The Obama administration's environmental agenda, long a target of American business, is beginning to take fire from some of the Democratic Party's most reliable supporters: Labor unions.
Several unions with strong influence in key states are demanding that the Environmental Protection Agency soften new regulations aimed at pollution associated with coal-fired power plants. Their contention: Roughly half a dozen rules expected to roll out within the next two years could put thousands of jobs in jeopardy and damage the party's 2012 election prospects.
"If the EPA issues regulations that cost jobs in Pennsylvania and Ohio, the Republicans will blast the President with it over and over," says Stewart Acuff, chief of staff to the president of the Utility Workers Union of America. "Not just the President. Every Democratic [lawmaker] from those states."
Several unions with strong influence in key states are demanding that the EPA soften new regulations aimed at pollution associated with coal-fired power plants.
A range of American companies that depend on fossil fuel-from coal and oil firms to manufacturers-have complained about the Obama EPA, one reason the administration has had tense relations with business. In meetings in recent days, representatives of electric power utilities that rely heavily on coal-fired plants, and some large unions, have taken their concerns to the White House. The companies and the unions have said a new regulation targeting mercury and other toxic pollutants, due to be proposed this week, could lead to higher electric bills, billions of dollars in new costs and the closing of plants that employ thousands of workers.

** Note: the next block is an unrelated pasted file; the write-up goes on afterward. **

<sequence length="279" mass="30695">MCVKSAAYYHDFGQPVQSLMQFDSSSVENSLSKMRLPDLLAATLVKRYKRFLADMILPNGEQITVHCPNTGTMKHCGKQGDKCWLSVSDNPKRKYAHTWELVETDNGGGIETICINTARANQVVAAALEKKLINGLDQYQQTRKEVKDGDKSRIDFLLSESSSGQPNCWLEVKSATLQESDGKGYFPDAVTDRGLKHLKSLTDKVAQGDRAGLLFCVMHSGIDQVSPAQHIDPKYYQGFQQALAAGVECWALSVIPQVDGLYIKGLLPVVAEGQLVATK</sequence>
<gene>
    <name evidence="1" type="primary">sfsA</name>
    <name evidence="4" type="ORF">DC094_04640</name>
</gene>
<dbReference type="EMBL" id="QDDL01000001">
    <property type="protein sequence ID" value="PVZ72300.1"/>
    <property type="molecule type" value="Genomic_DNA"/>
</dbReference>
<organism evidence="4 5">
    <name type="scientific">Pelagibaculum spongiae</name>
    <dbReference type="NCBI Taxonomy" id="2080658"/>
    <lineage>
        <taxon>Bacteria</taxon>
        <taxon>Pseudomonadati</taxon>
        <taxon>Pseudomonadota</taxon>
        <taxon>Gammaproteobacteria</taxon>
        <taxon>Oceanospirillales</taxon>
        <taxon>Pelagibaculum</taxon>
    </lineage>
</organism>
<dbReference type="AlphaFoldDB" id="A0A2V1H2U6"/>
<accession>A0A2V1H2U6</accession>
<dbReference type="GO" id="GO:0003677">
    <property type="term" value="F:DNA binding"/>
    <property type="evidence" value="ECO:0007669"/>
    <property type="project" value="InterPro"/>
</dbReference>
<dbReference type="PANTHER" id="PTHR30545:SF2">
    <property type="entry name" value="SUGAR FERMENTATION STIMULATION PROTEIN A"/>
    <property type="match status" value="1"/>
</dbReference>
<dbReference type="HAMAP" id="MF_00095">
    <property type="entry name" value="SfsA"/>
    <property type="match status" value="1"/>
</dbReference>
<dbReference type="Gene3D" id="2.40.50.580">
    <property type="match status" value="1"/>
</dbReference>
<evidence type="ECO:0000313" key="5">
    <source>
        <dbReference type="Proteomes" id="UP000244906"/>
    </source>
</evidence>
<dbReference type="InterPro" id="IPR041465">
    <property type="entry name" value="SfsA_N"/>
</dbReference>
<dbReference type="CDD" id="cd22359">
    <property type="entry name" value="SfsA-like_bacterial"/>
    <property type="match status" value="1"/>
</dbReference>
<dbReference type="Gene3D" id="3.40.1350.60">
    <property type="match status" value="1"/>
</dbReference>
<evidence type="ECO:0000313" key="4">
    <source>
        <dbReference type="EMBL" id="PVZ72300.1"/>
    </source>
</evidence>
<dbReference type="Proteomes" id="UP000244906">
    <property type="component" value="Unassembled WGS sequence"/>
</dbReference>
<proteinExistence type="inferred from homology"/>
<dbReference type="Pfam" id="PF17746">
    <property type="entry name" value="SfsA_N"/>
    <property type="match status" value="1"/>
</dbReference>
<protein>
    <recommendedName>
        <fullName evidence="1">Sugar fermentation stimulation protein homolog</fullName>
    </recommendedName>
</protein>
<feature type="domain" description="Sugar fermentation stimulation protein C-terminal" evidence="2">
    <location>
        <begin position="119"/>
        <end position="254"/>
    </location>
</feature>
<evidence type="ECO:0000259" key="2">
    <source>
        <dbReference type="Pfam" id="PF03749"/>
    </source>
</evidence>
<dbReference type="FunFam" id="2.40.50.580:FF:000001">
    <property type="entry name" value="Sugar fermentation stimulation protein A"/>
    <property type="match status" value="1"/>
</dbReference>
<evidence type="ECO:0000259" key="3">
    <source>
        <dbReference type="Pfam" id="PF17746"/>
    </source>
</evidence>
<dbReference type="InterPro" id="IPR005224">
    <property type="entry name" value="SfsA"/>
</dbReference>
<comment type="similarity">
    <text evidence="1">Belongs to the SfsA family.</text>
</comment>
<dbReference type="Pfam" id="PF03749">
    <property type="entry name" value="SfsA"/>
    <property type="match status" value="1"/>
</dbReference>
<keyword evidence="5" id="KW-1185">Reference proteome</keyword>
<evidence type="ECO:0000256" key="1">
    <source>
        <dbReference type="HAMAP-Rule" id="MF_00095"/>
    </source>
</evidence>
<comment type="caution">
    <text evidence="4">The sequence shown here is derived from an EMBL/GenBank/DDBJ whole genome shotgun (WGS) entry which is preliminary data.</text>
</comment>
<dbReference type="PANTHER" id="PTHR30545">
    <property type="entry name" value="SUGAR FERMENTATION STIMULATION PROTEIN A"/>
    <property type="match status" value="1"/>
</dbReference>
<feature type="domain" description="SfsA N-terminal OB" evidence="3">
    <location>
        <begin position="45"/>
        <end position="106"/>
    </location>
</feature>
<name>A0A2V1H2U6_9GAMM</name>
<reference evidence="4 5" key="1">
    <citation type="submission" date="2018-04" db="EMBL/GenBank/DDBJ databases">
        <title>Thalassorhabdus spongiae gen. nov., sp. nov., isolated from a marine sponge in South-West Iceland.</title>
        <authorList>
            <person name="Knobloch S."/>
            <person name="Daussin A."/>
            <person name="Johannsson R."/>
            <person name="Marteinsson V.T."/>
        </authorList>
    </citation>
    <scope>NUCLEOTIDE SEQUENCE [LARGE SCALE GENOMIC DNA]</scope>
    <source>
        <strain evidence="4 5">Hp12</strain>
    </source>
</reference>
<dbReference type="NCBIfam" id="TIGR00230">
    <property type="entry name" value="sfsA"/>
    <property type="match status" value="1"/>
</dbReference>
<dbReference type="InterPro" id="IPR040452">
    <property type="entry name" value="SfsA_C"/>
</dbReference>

Now that labor unions are joining the chorus, the pressure on the agency is intensifying. Some Democrats, worried about potential job losses in industrial states, are already urging the EPA to slow down its push to combat climate change.